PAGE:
Pressure on Octodec due to delays in education

By Edward West Time of article published Mar 5, 2021

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Octodec Investments, which owns properties in Johannesburg and Tshwane, is experiencing pressure in its residential letting units due to the uncertainty about when university students will return to campus and how much traditional learning in lecture halls will take place.

This was according to Octodec chief executive Jefferey Wapnick during a pre-close briefing on the real estate investment trust's results for the six months to the end of February.

About 30 percent of Octodec's portfolio is residential, and about 10 percent of that comprises student accommodation, with the rest of the portfolio concentrated mainly in retail – shopping centres and High Street shopping – and industrial and offices.

Wapnick said students were not yet back at university due to the Covid-19-related delays in the education sector, such as the completion of university intakes and the issuing of matriculation certificates for 2020. As a result, “very few” students had headed back to their student accommodation in the cities, he said.

In addition, there were questions about how many students would be able to do lecture hall-based tuition at universities this year, because of the pandemic, and how many would have to do their studies online.

Octodec's student tenants were mainly from rural areas, where there was relatively poor internet connectivity, and he anticipated these students would come back to the cities for the better connectivity and the better learning facilities at their student accommodation. “If you consider this, the high unemployment and lack of disposable income, our residential portfolio is experiencing more strain at the moment than I would have thought possible a year or two ago,” said Wapnick. He said the group's shopping centres continued to display strong performances.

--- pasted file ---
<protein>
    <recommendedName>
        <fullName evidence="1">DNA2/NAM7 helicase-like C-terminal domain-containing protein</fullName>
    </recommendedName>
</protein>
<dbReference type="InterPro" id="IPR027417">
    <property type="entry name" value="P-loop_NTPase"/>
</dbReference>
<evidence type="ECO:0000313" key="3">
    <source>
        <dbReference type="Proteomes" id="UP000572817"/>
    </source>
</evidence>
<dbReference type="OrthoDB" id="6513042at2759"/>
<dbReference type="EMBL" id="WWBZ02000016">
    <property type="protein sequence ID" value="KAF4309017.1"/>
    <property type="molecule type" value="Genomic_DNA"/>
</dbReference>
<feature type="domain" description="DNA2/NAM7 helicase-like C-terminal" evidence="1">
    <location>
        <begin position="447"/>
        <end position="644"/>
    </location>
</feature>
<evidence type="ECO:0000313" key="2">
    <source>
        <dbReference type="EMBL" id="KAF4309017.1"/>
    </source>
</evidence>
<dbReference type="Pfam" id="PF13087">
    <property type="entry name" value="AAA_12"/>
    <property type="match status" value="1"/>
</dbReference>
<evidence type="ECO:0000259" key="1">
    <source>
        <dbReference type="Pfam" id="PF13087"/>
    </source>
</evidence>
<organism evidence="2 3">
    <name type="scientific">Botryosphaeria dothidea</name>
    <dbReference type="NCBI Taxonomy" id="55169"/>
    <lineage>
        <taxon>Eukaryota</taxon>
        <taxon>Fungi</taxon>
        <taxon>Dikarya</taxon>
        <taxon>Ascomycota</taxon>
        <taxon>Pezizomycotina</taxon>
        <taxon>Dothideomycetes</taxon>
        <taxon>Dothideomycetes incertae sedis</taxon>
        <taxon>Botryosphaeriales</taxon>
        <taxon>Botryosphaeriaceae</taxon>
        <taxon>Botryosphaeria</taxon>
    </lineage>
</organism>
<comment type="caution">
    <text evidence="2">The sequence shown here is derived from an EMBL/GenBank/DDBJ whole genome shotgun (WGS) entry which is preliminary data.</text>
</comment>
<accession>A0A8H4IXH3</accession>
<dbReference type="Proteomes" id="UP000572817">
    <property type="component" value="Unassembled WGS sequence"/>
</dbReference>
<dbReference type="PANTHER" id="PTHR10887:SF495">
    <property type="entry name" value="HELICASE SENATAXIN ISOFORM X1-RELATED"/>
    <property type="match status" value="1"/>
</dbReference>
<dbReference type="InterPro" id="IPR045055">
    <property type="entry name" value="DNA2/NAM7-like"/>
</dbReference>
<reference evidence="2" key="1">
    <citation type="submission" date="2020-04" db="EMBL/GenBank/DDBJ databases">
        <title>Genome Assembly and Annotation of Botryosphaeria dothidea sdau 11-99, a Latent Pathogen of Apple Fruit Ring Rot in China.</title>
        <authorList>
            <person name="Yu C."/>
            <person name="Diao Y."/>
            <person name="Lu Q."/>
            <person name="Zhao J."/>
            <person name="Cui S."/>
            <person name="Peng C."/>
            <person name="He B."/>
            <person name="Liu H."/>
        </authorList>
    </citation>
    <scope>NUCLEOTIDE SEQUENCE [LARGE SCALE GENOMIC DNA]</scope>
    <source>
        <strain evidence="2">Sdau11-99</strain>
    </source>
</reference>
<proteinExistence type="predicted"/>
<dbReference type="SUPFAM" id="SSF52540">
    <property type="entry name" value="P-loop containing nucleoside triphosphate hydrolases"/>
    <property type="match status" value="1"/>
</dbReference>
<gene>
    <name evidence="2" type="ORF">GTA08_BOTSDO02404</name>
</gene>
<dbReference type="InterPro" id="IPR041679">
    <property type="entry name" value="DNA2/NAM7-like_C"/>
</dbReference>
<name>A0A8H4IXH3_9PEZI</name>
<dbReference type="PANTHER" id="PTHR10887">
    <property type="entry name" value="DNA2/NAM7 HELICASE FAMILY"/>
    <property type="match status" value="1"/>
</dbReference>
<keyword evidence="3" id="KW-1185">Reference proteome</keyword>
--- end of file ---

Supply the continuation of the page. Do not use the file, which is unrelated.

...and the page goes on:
The High Street shopping retail portfolio was experiencing some pressure, but the group was not inundated with requests for rental relief, and the process of granting rental relief for shopping centres had ceased, although a few smaller retail tenants in the High Street Shopping portfolio were still being assisted.

In the office portfolio, the government-tenanted component was paying its rental, while the offices tenanted mainly by entrepreneurs had seen many of them return to their offices from working at home.

Chief financial officer Anthony Stein said cash flow remained strong in the group, running at between R25 million and R30m a month, after capital expenditure, and “more than sufficient” bank facilities of about R550m remained undrawn by the end of January.

The loan-to-value was comfortably within the 40 to 45 percent target range. Rental collections had slipped to 89 percent in January, due mainly to seasonal factors, but were expected to rise to about 97 percent again in February.

Wapnick said there was still a great deal of uncertainty about future trading conditions, and among valuers, but he did not anticipate a large-scale decline in valuations.

The share price was up 0.96 percent to R8.38 on the JSE yesterday morning, before closing the day at R8.60.


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